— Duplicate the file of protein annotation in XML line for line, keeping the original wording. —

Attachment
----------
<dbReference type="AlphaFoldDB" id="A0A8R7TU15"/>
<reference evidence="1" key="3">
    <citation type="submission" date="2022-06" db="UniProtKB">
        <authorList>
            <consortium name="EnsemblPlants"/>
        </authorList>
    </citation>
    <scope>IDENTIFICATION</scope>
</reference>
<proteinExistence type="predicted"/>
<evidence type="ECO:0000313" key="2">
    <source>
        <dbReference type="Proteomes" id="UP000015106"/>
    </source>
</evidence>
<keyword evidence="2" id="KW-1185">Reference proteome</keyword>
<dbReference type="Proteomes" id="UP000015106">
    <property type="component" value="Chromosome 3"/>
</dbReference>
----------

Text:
<dbReference type="AlphaFoldDB" id="A0A8R7TU15"/>
<reference evidence="1" key="3">
    <citation type="submission" date="2022-06" db="UniProtKB">
        <authorList>
            <consortium name="EnsemblPlants"/>
        </authorList>
    </citation>
    <scope>IDENTIFICATION</scope>
</reference>
<proteinExistence type="predicted"/>
<evidence type="ECO:0000313" key="2">
    <source>
        <dbReference type="Proteomes" id="UP000015106"/>
    </source>
</evidence>
<keyword evidence="2" id="KW-1185">Reference proteome</keyword>
<dbReference type="Proteomes" id="UP000015106">
    <property type="component" value="Chromosome 3"/>
</dbReference>